\tl_set:Nn \l__dquick_input_tl { #1 }
  %% subscripts (works so long you don't have nested subscripts)
  \regex_replace_all:nnN { \_(.*?)\_ } { \cD\_\cB\{\1\cE\} } \l__dquick_input_tl
  %% [ becomes \overline\bgroup (nesting is allowed)
  \regex_replace_all:nnN { \[ } { \c{overline}\c{bgroup} } \l__dquick_input_tl
  %% ] becomes \egroup
  \regex_replace_all:nnN { \] } { \c{egroup} } \l__dquick_input_tl
  %% +<char> becomes \hat{<char>}
  \regex_replace_all:nnN { \+(.) } { \c{hat}\cB\{\1\cE\} } \l__dquick_input_tl
  %% -<char> becomes \check{<char>}
  \regex_replace_all:nnN { \-(.) } { \c{check}\cB\{\1\cE\} } \l__dquick_input_tl
  $\tl_use:N \l__dquick_input_tl$
 }
\ExplSyntaxOff

\begin{document}
\term{[G_+a-b-c_[H_+a+a-c_]]}

$\overline{G_{\hat{a}\check{b}\check{c}}\overline{H_{\hat{a}\hat{a}\check{c}}}}$
\end{document}

enter image description here


A slightly different version that allows specifying delimiter characters (they must be different) for nested macro, here shown with \overline.

\documentclass[border=3,varwidth]{standalone}
\usepackage[T1]{fontenc}
\usepackage{xparse,l3regex}

\ExplSyntaxOn
\NewDocumentCommand{\term}{m}
 {
  \dquick_term:n { #1 }
 }

\tl_new:N \l__dquick_input_tl

\cs_new_protected:Npn \dquick_term:n #1
 {
  \tl_set:Nn \l__dquick_input_tl { #1 }
  %% subscripts (works so long you don't have nested subscripts)
  \regex_replace_all:nnN { \_(.*?)\_ } { \cD\_\cB\{\1\cE\} } \l__dquick_input_tl
  %% brackets can be nested, this requires a slower routine
  \dquick_replace_nested:nnn { \[ } { \] } { overline }
  %% +<char> becomes \hat{<char>}
  \regex_replace_all:nnN { \+(.) } { \c{hat}\cB\{\1\cE\} } \l__dquick_input_tl
  %% -<char> becomes \check{<char>}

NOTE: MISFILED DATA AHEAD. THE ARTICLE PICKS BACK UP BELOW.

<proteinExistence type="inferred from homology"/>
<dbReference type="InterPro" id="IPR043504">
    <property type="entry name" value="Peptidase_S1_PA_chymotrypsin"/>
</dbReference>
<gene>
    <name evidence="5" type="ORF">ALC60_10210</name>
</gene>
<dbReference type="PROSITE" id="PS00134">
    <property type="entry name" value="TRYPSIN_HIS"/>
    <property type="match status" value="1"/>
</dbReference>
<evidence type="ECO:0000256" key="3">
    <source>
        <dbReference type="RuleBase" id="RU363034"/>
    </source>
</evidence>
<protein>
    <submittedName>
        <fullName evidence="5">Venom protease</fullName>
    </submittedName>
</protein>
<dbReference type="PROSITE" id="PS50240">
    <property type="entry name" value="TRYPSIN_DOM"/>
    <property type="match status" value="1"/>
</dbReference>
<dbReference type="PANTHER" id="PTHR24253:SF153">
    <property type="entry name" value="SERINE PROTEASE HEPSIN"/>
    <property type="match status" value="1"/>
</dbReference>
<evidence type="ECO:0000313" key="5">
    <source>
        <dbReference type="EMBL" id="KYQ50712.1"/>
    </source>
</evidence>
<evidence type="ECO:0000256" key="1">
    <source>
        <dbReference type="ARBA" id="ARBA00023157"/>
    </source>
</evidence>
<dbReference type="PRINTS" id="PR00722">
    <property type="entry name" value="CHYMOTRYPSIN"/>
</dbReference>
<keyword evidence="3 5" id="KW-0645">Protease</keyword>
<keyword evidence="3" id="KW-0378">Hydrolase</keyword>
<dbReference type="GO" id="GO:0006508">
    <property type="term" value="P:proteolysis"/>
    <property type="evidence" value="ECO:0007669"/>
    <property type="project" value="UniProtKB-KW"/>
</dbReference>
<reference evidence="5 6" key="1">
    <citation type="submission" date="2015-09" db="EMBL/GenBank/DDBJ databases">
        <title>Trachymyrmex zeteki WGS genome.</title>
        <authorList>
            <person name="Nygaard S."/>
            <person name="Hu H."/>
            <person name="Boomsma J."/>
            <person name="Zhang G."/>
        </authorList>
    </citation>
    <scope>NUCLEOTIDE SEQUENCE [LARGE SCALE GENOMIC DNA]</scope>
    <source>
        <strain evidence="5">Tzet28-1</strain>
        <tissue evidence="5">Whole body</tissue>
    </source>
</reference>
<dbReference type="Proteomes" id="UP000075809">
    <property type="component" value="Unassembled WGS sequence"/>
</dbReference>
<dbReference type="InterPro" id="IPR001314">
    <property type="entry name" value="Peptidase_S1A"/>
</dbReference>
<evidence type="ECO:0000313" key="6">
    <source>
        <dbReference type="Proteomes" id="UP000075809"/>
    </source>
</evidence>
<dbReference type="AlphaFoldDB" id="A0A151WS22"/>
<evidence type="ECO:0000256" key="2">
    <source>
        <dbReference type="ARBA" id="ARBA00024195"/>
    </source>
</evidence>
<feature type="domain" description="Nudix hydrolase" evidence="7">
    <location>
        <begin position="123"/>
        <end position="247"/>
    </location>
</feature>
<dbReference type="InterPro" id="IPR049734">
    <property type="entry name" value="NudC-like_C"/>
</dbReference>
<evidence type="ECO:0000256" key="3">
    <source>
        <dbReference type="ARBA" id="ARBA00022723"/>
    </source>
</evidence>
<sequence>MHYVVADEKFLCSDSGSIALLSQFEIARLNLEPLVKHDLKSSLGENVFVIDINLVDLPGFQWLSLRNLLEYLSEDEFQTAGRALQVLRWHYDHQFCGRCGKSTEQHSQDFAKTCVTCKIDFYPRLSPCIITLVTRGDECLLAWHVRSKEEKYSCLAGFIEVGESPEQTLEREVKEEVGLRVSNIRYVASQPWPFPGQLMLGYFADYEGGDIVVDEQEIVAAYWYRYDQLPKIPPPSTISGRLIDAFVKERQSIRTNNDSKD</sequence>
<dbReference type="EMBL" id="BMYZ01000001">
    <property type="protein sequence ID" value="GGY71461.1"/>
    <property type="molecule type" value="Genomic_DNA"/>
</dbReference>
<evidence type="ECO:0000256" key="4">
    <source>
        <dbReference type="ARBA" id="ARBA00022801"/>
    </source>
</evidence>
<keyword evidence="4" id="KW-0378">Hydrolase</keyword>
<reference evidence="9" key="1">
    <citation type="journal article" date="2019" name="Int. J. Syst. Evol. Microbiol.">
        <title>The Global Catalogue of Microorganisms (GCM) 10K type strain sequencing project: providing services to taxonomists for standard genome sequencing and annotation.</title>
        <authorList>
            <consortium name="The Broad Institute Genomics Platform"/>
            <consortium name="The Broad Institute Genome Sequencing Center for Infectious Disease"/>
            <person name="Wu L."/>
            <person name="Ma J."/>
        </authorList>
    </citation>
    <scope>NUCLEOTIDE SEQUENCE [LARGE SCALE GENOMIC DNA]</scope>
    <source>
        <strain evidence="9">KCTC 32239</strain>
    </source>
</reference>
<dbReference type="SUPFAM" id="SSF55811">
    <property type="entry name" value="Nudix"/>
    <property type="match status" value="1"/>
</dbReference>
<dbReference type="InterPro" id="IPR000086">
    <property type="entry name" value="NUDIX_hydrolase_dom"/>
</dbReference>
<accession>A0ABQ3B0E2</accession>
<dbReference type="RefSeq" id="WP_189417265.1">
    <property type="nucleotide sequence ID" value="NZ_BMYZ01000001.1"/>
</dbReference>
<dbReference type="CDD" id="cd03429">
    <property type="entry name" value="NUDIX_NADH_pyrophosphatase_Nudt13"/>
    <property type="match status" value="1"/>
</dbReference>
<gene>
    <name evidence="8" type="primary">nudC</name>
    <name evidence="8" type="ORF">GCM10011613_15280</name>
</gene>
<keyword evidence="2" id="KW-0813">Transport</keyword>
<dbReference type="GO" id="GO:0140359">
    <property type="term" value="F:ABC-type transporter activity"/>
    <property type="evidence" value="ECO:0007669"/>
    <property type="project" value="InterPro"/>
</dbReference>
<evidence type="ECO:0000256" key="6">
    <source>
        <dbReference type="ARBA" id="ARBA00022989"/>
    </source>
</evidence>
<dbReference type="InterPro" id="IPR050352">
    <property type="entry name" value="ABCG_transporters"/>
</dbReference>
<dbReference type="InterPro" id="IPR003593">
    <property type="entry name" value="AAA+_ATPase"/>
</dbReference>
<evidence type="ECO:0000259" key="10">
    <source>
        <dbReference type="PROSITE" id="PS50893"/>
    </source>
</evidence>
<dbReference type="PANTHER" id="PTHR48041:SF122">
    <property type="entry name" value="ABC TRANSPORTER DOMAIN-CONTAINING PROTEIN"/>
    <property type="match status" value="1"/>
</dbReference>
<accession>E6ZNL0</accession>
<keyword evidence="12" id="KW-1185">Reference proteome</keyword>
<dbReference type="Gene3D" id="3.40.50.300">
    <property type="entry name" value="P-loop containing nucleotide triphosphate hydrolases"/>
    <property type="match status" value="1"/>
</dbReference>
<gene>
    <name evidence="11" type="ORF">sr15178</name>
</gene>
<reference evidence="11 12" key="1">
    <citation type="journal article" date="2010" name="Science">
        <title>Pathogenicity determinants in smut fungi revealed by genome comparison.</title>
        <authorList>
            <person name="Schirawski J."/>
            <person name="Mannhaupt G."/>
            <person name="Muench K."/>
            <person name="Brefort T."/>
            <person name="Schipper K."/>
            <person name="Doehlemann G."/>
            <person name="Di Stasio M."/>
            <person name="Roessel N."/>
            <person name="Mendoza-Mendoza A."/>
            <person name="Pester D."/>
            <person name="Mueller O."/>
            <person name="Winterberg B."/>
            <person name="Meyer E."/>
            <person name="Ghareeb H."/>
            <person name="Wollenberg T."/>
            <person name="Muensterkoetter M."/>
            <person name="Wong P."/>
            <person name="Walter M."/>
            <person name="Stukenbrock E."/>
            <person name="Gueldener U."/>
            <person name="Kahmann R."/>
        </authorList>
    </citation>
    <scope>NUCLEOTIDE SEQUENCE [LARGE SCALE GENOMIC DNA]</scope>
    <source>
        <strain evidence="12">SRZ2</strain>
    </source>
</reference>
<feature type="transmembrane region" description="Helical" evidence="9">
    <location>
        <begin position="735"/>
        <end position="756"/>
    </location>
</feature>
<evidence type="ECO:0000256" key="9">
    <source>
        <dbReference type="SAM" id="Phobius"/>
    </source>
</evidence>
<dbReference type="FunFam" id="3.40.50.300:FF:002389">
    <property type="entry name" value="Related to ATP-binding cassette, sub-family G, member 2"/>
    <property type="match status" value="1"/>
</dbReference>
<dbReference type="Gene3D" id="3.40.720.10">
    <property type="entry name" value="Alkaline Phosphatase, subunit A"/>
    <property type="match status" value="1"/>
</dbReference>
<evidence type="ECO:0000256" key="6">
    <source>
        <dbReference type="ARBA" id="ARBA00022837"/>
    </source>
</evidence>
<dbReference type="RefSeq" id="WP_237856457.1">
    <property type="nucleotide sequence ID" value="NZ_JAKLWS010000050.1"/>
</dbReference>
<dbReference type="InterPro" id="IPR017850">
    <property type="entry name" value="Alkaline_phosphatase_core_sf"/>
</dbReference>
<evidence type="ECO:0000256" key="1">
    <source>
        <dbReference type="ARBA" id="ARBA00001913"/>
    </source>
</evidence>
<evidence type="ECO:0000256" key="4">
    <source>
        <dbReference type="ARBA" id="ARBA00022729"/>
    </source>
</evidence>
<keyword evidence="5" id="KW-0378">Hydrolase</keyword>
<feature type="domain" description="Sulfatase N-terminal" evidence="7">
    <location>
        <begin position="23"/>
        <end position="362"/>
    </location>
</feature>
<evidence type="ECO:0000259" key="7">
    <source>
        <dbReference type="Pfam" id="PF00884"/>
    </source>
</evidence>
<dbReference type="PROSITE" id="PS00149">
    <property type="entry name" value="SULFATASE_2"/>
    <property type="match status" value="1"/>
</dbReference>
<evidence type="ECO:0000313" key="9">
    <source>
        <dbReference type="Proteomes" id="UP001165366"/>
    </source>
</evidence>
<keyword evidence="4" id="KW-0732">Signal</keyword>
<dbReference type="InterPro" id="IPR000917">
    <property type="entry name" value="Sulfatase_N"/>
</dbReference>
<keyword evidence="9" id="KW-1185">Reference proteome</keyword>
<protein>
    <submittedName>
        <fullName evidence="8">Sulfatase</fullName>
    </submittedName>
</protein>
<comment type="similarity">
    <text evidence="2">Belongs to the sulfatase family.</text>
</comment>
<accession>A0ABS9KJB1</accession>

\regex_replace_all:nnN { \-(.) } { \c{check}\cB\{\1\cE\} } \l__dquick_input_tl
  \tl_use:N \l__dquick_input_tl
 }

\cs_new_protected:Npn \dquick_replace_nested:nnn #1 #2 #3
 {% #1 is the left delimiter
  % #2 is the right delimiter
  % #3 is the macro name for replacement
  \regex_match:nVT { #1 ( [^#1#2]*? ) #2 } \l__dquick_input_tl
   {
    \regex_replace_all:nnN { #1 ( [^#1#2]*? ) #2 } { \c{#3}\cB\{\1\cE\} } \l__dquick_input_tl
    \dquick_replace_nested:nnn { #1 } { #2 } { #3 }
   }
 }
\cs_generate_variant:Nn \regex_match:nnT { nV }

\ExplSyntaxOff

\begin{document}
$\term{[G_+a-b-c_[H_+a+a-c_]]}$

$\overline{G_{\hat{a}\check{b}\check{c}}\overline{H_{\hat{a}\hat{a}\check{c}}}}$
\end{document}
share|improve this answer
1  
Incredible answer. I'll have to make sure I understand what is going on and that I can apply it to my more complicated example but it looks perfect. Thanks for putting in the time and effort. –  DQuick Mar 25 at 19:06
    
I have one issue still which can be seen by replacing overline in your example with test defined as \newcommand{\test}[1]{l #1 r} then \term{[a]} becomes lra instead of lar. –  DQuick Mar 25 at 23:33
    
@DQuick I used the fact that the argument of \overline can be delimited by \bgroup and \egroup. Nested things like those can be tricky with regular expressions. Can you be more precise about your need? –  egreg Mar 25 at 23:41
    
I have a few commands defined like \newcommand{\box}[2]=\left[ #1 \right]^{ #2 }. I wish to use these instead of overline above. My plan was to replace [ with \c{box}\c{bgroup} and ](.) with \c{egroup}\cB\{\1\cE\}. But I guess as you said this is not what bgroup and cgroup do. –  DQuick Mar 26 at 0:11
    
@DQuick No, you can't use \bgroup and \egroup for delimiting macro arguments. If those commands are not nested there should be no problem in doing like for _. Oh, and don't redefine \box! –  egreg Mar 26 at 0:14